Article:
2. Capsuleer leaders whose groups operate in high sec will only be allowed to bitch and moan about the Council of Interstellar Management for one year. After said year, if the tears include boycotting a CSM summit, capsuleers associated with said leader will be required to purchase a ganking permit in order to operate in highsec.
  3. The price of the ganking permit is classified top secret and will remain so.
  4. Points of sale and identifying information of CONCORD sales agents are classified top secret.
  5. Attacking miners and haulers in highsec without a permit will require capsuleer groups to provide 33% more morons.
  6. A moron is defined by CONCORD as a capsuleer incapable of ship-to-ship engagement with any other capsuleer who pilots his ship without the use of autopilot and who actually reacts to hostile aggression. Morons are also incapable of switching from one joke to another, even after years of trying, and not only do they think their joke is funny for years on end, but they think other capsuleers think their joke is funny.
  7. All Bowhead and Orca pilots are automatically authorized to work as re-education officers of CONCORD’s Code of Conduct. As such, these┬ápilots will no longer be required to activate defensive protocols in order to be completely impervious to moron attack. (explained in point 8)
  8. CONCORD is applying entosis technology in new areas. A new brand of entosis technology has been developed by a mysterious figure known only as “CCP Fozzie”. Fozzie developed entosis link technology as a counter to the cybersymbiotic defensive shield networks created by the Amarr Empire for defense against Drifters and Circadian Seekers. When capsuleer groups in nullsec began to apply this shielding technology to make their criminal networks impossible to attack, entosis technology was developed to neutralize these invulnerability networks. CONCORD is distributing a modified brand of entosis technology to capsuleers enabling them to subconsciously control the nano fibers of their ship hulls without paying conscious attention.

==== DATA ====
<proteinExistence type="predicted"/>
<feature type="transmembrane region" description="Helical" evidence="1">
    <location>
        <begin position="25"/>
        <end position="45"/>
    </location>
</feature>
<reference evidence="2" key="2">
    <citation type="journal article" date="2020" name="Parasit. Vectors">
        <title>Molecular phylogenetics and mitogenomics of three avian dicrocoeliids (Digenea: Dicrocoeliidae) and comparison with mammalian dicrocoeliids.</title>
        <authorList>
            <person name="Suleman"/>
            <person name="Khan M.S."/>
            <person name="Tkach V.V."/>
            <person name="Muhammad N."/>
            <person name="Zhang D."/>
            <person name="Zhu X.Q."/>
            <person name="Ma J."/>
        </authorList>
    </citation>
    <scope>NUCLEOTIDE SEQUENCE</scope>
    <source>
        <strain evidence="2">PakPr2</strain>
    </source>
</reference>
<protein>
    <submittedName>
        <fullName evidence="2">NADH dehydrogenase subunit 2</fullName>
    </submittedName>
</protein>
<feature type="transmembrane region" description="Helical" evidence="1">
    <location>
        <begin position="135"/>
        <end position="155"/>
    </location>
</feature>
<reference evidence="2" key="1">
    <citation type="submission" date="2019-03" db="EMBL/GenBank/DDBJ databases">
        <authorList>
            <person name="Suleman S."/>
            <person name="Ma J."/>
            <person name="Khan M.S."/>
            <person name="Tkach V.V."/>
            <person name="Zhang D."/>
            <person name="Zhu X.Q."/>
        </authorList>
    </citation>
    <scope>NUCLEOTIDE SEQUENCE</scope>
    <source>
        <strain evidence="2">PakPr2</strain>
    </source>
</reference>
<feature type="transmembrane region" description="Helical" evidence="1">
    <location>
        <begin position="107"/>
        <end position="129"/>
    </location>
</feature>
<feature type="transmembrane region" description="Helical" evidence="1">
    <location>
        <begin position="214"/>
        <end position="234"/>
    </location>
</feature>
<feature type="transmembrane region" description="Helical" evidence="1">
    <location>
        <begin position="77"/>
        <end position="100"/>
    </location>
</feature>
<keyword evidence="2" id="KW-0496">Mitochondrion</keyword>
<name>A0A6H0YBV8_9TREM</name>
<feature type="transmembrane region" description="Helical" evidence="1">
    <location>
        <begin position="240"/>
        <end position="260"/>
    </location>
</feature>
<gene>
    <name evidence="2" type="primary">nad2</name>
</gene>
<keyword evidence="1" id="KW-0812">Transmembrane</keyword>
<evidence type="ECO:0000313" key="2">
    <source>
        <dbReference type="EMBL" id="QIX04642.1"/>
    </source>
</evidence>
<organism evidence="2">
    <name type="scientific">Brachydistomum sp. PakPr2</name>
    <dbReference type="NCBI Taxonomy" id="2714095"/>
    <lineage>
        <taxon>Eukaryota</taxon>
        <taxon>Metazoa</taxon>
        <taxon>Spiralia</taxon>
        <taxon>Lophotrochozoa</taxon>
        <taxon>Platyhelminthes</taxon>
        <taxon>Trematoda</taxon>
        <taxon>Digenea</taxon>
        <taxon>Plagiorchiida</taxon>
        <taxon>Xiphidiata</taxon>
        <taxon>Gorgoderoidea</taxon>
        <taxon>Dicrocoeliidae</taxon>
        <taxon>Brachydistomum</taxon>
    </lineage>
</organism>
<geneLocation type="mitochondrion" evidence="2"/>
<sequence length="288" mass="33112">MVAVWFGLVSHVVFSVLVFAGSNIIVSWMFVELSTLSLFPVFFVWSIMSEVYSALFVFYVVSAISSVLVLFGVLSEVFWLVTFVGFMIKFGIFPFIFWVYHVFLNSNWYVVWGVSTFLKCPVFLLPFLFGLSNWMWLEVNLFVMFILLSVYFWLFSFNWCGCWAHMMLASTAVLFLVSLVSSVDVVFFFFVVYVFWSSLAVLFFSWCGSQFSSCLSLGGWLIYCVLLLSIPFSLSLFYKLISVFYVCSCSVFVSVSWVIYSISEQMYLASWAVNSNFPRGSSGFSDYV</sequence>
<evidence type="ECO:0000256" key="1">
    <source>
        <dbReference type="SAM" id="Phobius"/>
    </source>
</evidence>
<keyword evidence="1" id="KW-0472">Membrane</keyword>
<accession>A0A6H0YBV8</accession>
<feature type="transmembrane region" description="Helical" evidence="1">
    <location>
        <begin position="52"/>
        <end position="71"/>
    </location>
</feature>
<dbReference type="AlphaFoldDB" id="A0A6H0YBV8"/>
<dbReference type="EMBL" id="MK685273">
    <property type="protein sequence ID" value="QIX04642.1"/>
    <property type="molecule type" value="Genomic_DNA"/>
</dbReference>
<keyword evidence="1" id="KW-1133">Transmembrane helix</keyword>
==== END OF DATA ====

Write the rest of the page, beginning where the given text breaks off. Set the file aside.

9. Use of the advanced entosis technology described in point 8 above will enable Bowhead and Orca pilots to devote all of their attention to activities such as managing markets and creating quality social environments for their corporation employees. While their ships are on autopilot they will be further enabled to devote 100% of their attention to informing moron capsuleers about what a funny joke is, how long jokes are capable remaining funny, and how important it is to cooperate with the Council of Interstellar Management and its organizers.

We can see from the obtained information concerning this secret CONCORD program that all civilized authorities in New Eden are unified in their commitment to ensuring that the galactic community of capsuleers works with them to facilitate aiding James315 and other similar capsuleer groups (sometimes called goons rather than morons) in finding a new joke. 10,000 years of study of human sociology allows us to predict with extraordinary reliability that groups of morons will not be able to find a new joke. However, we can at least be comforted that recent advances in capsuleers’ ability to cybernetically control their spaceships’ defensive capabilities will ensure that CONCORD’s plan of requiring ganking permits of all moron pilots who are unable to concoct a new joke after three years will be enforceable.